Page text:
Cartoonishly progressive: The Mars Volta is way better than Genesis.
Prog rock isn't dead—some of it just smells funny
By Karl Byrn
ROCK'S RECENT retro styles, like neogarage and neo-dance punk, typically have short shelf lives. An intriguing exception is new the prog rock. Many current acts are following the old-school prog-rock ideals of complex song suites, medieval and sci-fi references and masterful musicianship. The results vary wildly, as neo-prog pursues creative choices that aren't dependent on the classical and troubadour models of early British prog.
But the success of neoprog troubles me. I swore off progressive rock 30 years ago. I loved first-generation classical (or "art") rock as an intellectual '70s teen, but later in college, my exploration of punk, oldies, country and jazz led to quick trips to used record shops with tired Emerson Lake & Palmer LPs. Immersed in the Clash, Hank Williams and Sonny Rollins, I learned that the Moody Blues, minus symphonic backing, were as insipid as a pair of clean white socks.
Punk threw prog into a state of cultural shame, marked by Johnny Rotten's infamous "I Hate Pink Floyd" T-shirt. But prog never really died, living on through the cool '80s hits of Canadian rockers Rush, and through '90s jam bands like Phish, Umphrey's McGee and Moe. Alt-rock leaders Radiohead are full of prog elements. The original prog albums, the Beatles' Sgt. Pepper's Lonely Hearts Club Band and the Beach Boys' Pet Sounds, continue to be huge influences on the micro-instrumentation of current indie rock.
What have new prog acts learned from 30 years of choices? The fallacy of original prog was its assumption that fanciful, sophisticated European music is superior music, coupled with the erroneous illusion that there's superior depth in lyrics about wizards and space travelers that use words like "whilst" and "thee." New prog, more often with American or world roots, achieves results not with the length of songs or intricacy of themes but with a solid emotional core.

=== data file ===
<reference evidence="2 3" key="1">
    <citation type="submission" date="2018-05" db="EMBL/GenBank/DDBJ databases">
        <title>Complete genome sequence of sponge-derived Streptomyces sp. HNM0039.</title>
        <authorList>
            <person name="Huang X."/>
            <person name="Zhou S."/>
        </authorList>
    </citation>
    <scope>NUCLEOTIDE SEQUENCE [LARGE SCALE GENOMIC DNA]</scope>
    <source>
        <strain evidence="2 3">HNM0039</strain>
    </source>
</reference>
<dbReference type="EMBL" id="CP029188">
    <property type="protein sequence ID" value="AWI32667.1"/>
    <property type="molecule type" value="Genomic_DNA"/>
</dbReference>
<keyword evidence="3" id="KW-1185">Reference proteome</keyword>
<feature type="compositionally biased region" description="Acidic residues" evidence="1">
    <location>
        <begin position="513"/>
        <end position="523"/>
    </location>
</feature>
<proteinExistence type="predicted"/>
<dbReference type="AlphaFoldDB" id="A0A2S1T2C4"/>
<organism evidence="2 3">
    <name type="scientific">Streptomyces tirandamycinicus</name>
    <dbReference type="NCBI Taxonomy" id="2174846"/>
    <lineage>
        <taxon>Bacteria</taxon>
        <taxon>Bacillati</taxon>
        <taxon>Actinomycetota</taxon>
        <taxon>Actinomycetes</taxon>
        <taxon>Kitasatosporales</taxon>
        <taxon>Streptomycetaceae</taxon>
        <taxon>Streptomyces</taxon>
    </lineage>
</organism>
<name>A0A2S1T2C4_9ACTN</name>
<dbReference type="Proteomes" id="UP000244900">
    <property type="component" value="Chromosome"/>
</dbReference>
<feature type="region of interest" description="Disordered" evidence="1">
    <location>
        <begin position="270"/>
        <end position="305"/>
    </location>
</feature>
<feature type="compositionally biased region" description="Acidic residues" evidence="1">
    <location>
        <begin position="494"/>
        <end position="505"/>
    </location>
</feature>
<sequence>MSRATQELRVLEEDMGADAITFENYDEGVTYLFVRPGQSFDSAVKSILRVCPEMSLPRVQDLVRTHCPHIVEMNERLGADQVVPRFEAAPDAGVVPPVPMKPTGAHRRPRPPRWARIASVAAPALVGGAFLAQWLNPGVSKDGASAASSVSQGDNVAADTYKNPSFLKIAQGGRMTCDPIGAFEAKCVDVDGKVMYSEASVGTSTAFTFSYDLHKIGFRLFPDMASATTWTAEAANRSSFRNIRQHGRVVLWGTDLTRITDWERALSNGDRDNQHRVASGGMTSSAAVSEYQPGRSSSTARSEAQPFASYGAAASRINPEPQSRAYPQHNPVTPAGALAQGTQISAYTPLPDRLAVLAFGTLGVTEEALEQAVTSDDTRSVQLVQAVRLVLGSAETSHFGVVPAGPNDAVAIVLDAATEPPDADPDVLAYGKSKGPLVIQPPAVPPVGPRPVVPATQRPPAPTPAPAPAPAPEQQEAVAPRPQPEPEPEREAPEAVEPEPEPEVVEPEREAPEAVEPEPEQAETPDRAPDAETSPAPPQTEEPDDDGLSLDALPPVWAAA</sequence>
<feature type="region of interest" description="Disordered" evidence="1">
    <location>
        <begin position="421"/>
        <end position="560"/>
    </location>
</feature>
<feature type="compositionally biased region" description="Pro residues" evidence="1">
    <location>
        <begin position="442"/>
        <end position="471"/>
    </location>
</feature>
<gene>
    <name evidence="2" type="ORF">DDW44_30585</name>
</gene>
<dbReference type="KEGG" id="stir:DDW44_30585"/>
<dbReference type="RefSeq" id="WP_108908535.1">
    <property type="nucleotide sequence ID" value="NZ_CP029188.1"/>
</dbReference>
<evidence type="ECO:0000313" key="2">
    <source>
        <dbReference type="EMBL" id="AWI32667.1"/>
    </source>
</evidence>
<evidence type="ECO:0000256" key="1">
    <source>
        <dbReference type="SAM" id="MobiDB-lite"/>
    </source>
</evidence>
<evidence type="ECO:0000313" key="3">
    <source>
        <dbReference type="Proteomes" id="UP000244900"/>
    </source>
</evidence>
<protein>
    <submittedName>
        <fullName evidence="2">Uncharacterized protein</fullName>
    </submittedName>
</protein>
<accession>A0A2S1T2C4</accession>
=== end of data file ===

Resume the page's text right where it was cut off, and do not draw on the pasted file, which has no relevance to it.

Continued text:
The Mars Volta, for example, create a Latin space-metal that holds some of prog's best and worst traits. Meandering? Obtuse? Yup, just like Pink Floyd, Yes and Genesis. But also like those originals, the Mars Volta occasionally show a flair for tight rock structure and can pull snappy moments from their swirling void. Singer Cedric Bixler-Zavala is often close to the emotive Peter Gabriel of early Genesis, an aching, overachieving, very human presence elevating music that's less complex than it seems.
A more complete and balanced example of neoprog is Portland's theatrical alt-rockers the Decemberists. On their acclaimed 2006 disc The Crane Wife, the band play conventional melodic indie rock, but also employ prog basics to stir emotion. Their Bach-rock keyboard triads and historical tales aren't ponderous or exhibitionist, but instead highlight a very human core.
New prog-rock headbangers use less obvious prog DNA, but do show the lesson learned from heroes King Crimson and Jethro Tull that prog can escape lightweight whimsy with healthy doses of gnarly noise. Thrashers Mastodon are supremely technical, and Swedish death-metallers Opeth paint dark Nordic sagas with extended concepts. A compelling enigma in heavy prog is Porcupine Tree, who mutate with every disc, sounding first like driving grunge and then like spacy Krautrock.
Prog's worst traits, like lack of focus and faux grandeur, have surfaced in two popular acts, emo-rockers Coheed and Cambria and Bay Area chamber-folk sensation Joanna Newsom. Coheed and Cambria are a decent emo band, but showed inane self-importance naming their 2005 concept album Good Apollo, I'm Burning Star IV, Volume One: From Fear Through the Eyes of Madness. Newsom's sophomore disc Ys, with five songs that range in length from nine to 17 minutes, has a yearning, playful warmth, but her drawn-out subtlety seems like a plane that circles the runway without ever taking off.
The final worth of neoprog is its validation of the album as an art form at the very moment when the album per se is out of favor. This is more important than any change in prog's musical genetics. I just wish neoproggers wouldn't waste so much of those albums committing the sins of their fathers.
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